Inform us so that we can vote, Mbariza Ntore
Mbariza Ntore (Kirundi for “inform us so that we can vote”) was a media support project initiated by La Benevolencija, set up with a total of 18 different media houses in Burundi. The project was working to enhance the capacity of citizens to better understand the conditions in which they are being invited to fulfill their political rights. Goals include: assuring political space, avoiding political hostilities, and making elections understandable to citizens.
Mbariza Ntore took a pragmatic approach by working with combined media houses, following up pre-election peace pledges, and by tracking and avoiding violent incidents.
Benevolencija put in place a pool of 16 journalists from Burundi’s radio, print, television, internet, and news agencies to facilitate investigation and production work on a regular basis. Among the priorities of this pool was the production of a common outlet (a weekly radio programme/newspaper dossier) that was designed to be a source of credible information for the population. Organisers explained that having access to information in forms that people can understand, in their own (Kirundi) language, seems to be a basic democratic necessity in the pre-electoral phase.
Together with other media stakeholders that are all unified under a Plan d’Action Commun d’Appui aux Médias pendant le cycle électoral (PACAM) umbrella, the pool of journalists were involved in pre-electoral debates among all political parties. In electoral and post-electoral phases, the focus was on developing communication content that helped audiences “immediately” in helping to understand the situation better and change their attitudes and behaviour (with regard to staying or becoming non-violent citizens). The main focus here was on the “bystander in transition to becoming an average potential perpetrator”. Challenging those people who are in danger of joining a negative group and arming themselves was done through asking them questions that seek to create small “critical moments”, leading them into reflection before they engaged in violent behaviour.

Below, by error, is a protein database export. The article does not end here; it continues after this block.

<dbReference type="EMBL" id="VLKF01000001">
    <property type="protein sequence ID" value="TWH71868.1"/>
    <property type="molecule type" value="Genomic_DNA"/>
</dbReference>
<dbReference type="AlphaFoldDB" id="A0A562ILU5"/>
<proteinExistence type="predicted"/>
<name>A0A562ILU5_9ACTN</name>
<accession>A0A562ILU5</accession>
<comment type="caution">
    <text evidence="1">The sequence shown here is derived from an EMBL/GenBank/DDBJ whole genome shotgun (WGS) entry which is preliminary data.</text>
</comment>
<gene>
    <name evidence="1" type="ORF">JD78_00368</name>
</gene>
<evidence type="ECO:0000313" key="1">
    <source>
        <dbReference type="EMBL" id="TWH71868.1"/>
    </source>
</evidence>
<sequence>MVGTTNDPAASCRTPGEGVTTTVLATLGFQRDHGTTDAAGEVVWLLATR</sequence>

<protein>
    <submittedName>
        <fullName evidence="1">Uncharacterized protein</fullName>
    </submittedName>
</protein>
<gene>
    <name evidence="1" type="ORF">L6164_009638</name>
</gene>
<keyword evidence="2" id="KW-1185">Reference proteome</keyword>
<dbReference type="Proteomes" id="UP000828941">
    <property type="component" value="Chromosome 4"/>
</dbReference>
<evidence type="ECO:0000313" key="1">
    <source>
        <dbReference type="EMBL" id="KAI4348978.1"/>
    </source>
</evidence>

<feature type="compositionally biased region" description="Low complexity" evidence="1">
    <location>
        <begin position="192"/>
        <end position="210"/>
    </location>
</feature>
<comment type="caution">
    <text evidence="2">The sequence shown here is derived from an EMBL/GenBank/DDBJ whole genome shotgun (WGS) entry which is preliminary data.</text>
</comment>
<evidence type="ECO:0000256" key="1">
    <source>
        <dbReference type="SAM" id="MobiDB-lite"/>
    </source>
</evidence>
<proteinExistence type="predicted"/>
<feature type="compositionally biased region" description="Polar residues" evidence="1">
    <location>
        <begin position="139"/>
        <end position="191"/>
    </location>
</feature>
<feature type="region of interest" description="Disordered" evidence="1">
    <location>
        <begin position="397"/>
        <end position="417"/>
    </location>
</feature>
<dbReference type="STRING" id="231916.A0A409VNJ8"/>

Development Issues Democracy and Governance.
According to organisers, in low-income, post-conflict-dominated countries, voters have, in general, little knowledge about the important choices they face. Furthermore, the past performances of elected leaders are rarely visible or understandable, since impact studies are often not made available to the larger public.
While electoral processes in war-prone societies present particular problems, they also provide core opportunities for change – that is, for participation in governance. However, the campaign, the voting, and the proclamation phases of the elections are frequently accompanied by violence, as recently witnessed in the Democratic Republic of the Congo (DRC) and Kenya.
In Burundi, journalists and media proprietors face commercial and political constraints which limit their journalistic independence, integrity, and practical and logistical capacity to analyse the political context. Lack of time and means limits each media outlet to have a selected, but well-trained and informed, pool of specialists, able to cover the elections correctly. Through this project, Benevolencija suggested a more appropriate content debate that enhanced political leaders and factions to engage them into developing more accountability and programme development.
The National Radio of Burundi, The National Television of Burundi, Radio Isanganiro, Radio Renaissance, Radio Rema FM, Radio Bonesha FM, Radio CCIB FM +, Radio Umuco, Radio Star FM, Radio RPA, Radio Salama, Iwacu, Renouveau, Ubumwe, Arc en Ciel, Burundi Tribune, Net Press and Agence Burundaise de Presse.